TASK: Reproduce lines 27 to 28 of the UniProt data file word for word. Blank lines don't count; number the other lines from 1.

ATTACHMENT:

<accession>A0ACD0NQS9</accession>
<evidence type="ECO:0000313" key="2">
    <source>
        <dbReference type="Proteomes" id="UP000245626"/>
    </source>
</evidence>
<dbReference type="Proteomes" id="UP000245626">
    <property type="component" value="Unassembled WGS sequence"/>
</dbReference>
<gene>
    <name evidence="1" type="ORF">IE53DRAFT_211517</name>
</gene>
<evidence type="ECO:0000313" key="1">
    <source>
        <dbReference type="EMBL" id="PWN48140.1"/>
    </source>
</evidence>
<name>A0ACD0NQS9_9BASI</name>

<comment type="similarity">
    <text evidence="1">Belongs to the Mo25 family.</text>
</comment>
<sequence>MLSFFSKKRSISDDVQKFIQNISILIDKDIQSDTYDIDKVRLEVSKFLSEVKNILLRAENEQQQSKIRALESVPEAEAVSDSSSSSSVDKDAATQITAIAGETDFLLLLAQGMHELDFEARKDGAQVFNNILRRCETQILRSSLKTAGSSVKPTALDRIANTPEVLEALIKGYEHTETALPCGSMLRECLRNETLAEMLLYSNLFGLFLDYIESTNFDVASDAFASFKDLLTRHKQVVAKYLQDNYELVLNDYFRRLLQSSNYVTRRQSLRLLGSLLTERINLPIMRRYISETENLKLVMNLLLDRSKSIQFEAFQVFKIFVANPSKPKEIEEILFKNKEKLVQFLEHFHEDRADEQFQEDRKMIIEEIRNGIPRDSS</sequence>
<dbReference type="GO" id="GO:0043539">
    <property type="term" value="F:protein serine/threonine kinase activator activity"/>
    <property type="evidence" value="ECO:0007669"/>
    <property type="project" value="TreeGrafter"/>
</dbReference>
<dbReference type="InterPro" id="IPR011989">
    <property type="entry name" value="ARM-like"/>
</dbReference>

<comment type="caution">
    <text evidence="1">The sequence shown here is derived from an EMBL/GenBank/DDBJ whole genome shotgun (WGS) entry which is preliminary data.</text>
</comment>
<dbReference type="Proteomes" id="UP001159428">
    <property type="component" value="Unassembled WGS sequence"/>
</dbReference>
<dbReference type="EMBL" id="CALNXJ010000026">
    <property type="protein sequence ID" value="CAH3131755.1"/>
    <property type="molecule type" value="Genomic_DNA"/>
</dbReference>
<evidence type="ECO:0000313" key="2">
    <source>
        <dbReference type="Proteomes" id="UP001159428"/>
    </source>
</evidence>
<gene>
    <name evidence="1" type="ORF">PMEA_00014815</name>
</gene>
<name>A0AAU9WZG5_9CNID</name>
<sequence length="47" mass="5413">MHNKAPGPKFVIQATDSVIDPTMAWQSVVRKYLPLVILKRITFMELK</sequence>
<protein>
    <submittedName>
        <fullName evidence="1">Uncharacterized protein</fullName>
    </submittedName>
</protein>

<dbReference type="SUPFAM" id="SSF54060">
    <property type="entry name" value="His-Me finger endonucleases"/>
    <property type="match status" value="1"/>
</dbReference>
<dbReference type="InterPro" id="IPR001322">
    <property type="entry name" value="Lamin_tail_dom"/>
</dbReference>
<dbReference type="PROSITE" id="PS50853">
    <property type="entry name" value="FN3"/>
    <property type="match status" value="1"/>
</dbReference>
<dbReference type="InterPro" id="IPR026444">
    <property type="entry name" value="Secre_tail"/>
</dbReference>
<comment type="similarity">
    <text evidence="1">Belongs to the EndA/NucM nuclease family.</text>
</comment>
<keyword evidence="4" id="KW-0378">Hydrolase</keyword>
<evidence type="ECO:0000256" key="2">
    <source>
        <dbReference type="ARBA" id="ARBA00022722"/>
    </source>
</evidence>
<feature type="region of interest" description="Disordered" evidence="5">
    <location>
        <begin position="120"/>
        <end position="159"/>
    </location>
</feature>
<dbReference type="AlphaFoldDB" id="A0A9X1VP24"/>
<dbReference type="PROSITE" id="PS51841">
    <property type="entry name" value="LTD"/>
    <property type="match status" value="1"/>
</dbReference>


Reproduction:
</dbReference>
<dbReference type="InterPro" id="IPR011989">